root@node2:~  # ip route show table 2004
local default dev lo scope host

node2 $ ip route show table main
default via 10.5.1.1 dev eth0
10.5.2.22 dev lxcd86fc95bf974 scope link
...

As can be seen, there is a decicated route for Pod2:

10.5.2.22 dev lxcd86fc95bf974 scope link

This means that all traffic destinated for 10.5.2.22 will be forwarded to lxcd86fc95bf974.

2.2 Ingress BPF code

Cilium will inject ingress BPF rules for each of the lxcxx devices it created. Let’s check this one:

root@node2:~  # tc filter show dev lxcd86fc95bf974 ingress
filter protocol all pref 1 bpf
filter protocol all pref 1 bpf handle 0x1 bpf_lxc.o:[from-container] direct-action not_in_hw tag c17fab4b3f874a54

If you are interested in the exact BPF code, following step are much the same as our previous egress part:

root@node2:~  # bpftool prog
156: sched_cls  tag a390cb0eda39ede9
        loaded_at Oct 22/10:59  uid 0
        xlated 808B  jited 637B  memlock 4096B  map_ids 46,33
...
165: sched_cls  tag c17fab4b3f874a54
        loaded_at Oct 22/10:59  uid 0
        xlated 19144B  jited 11706B  memlock 20480B  map_ids 155,33,35,156,157,36,147,47,153,37,43,31,44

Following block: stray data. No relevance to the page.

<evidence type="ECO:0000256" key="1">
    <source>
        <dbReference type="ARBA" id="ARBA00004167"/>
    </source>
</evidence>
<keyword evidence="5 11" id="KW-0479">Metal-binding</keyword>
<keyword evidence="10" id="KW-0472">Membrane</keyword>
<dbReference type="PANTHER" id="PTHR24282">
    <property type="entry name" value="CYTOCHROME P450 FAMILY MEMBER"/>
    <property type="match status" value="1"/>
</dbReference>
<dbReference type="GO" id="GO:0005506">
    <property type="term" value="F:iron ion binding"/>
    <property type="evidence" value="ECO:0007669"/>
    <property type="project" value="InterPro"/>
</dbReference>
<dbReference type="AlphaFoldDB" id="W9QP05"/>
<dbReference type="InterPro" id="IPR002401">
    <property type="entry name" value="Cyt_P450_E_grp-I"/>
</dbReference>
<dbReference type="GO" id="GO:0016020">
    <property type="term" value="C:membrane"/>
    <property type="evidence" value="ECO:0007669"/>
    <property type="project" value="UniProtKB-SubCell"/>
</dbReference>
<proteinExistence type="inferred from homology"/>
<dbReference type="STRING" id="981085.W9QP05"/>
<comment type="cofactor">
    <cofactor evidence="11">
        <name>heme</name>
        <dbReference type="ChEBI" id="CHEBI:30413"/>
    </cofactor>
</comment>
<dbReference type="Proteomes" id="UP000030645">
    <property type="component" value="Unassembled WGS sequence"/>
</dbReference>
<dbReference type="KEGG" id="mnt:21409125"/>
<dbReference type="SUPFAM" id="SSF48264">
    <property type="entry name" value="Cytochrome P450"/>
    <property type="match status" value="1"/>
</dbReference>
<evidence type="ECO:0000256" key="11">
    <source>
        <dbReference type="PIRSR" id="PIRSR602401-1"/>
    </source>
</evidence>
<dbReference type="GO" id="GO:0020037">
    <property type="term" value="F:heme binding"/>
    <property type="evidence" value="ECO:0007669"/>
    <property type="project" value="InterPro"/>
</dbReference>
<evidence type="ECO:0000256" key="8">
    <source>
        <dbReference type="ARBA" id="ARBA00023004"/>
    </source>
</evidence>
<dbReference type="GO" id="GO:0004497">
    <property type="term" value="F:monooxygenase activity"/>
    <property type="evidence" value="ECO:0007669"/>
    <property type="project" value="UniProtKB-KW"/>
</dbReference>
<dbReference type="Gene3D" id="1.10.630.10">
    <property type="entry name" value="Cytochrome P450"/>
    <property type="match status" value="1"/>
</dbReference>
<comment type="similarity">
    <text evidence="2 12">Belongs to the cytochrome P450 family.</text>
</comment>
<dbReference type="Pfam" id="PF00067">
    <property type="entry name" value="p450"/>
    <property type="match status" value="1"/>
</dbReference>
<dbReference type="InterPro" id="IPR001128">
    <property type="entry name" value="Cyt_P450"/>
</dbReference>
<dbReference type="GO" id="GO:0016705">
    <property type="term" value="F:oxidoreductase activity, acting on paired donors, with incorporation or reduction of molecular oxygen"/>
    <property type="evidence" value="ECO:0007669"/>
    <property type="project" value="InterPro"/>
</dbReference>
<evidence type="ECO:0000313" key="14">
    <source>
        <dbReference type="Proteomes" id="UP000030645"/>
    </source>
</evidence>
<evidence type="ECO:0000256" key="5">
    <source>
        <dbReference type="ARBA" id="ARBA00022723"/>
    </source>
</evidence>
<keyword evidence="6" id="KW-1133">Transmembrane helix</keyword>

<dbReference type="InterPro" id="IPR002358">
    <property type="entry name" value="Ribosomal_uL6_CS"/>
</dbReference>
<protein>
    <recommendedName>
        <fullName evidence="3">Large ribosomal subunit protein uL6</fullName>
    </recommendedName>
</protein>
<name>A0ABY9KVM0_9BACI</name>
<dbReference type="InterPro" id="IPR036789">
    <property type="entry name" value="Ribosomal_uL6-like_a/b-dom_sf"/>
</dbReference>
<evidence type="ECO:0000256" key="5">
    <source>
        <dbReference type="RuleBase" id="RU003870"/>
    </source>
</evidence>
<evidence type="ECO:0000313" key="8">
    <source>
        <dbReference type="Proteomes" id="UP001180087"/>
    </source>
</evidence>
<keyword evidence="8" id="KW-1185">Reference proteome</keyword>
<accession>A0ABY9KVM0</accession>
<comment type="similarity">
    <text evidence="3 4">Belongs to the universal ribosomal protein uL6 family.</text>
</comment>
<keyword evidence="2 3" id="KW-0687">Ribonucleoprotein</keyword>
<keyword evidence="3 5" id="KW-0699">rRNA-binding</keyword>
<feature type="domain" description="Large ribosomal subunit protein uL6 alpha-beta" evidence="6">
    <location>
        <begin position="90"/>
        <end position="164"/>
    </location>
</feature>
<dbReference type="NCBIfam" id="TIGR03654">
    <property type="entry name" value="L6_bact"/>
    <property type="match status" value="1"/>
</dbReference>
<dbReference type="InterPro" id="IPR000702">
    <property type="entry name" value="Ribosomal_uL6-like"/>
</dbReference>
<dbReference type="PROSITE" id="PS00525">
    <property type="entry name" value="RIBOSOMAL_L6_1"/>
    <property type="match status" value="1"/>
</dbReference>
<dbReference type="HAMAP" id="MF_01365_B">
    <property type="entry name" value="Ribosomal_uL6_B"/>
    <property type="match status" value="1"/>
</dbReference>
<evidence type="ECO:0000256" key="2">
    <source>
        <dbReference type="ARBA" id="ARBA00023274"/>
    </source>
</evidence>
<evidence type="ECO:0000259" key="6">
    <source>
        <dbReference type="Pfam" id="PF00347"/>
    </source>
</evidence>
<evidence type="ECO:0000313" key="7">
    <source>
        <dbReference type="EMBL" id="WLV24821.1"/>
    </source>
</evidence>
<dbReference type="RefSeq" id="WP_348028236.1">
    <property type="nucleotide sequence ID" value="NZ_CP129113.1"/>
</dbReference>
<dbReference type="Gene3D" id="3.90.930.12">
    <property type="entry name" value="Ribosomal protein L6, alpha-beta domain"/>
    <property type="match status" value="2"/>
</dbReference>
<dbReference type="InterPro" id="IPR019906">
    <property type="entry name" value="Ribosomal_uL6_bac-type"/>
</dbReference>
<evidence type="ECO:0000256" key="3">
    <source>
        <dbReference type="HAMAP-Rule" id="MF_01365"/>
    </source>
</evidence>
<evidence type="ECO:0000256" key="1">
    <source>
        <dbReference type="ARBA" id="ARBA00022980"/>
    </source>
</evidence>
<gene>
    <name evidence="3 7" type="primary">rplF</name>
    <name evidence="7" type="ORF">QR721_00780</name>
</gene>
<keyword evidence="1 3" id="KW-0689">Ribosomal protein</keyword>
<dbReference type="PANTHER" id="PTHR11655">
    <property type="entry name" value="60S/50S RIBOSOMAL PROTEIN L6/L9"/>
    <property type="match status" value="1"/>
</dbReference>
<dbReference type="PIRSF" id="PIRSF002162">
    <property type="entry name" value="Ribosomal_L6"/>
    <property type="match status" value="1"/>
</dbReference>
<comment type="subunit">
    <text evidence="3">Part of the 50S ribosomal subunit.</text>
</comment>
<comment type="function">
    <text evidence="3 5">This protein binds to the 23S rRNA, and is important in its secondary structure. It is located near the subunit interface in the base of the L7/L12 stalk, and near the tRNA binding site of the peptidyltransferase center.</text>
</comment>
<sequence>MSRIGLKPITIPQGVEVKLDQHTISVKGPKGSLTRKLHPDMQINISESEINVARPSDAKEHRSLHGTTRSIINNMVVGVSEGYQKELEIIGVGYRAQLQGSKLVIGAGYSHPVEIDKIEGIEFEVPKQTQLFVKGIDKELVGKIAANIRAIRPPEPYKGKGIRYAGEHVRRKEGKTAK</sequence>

root@node2:~  # bpftool prog dump xlated id 165 | head -n 10
   0: (bf) r6 = r1
   1: (b7) r7 = 0
   2: (63) *(u32 *)(r6 +60) = r7
   3: (63) *(u32 *)(r6 +56) = r7
   4: (63) *(u32 *)(r6 +52) = r7
   5: (63) *(u32 *)(r6 +48) = r7
   6: (63) *(u32 *)(r6 +64) = r7
   7: (18) r2 = 0xffffff5a
   9: (79) r1 = *(u64 *)(r6 +80)
  10: (79) r8 = *(u64 *)(r6 +216)

2.3 Container receive

If the traffic is not dropped by Cilium network policy rules (ingress BPF), then the packets will go through the host side veth pair and eventually arrive at the eth0 inside container - the final destination of our journey.

Now re-depict the global data flow picture here:

3 Summary

This post explores the network topology and data flow of the inter-host traffic between two pods in a Cilium-powered K8S cluster on AWS. We used common Linux command line tools to fulfill this task. Hope it be helpful to you!

References

  1. Cilium: BPF and XDP Reference Guide
  2. Cilium: AWS ENI
  3. Cilium: AWS ENI Datapath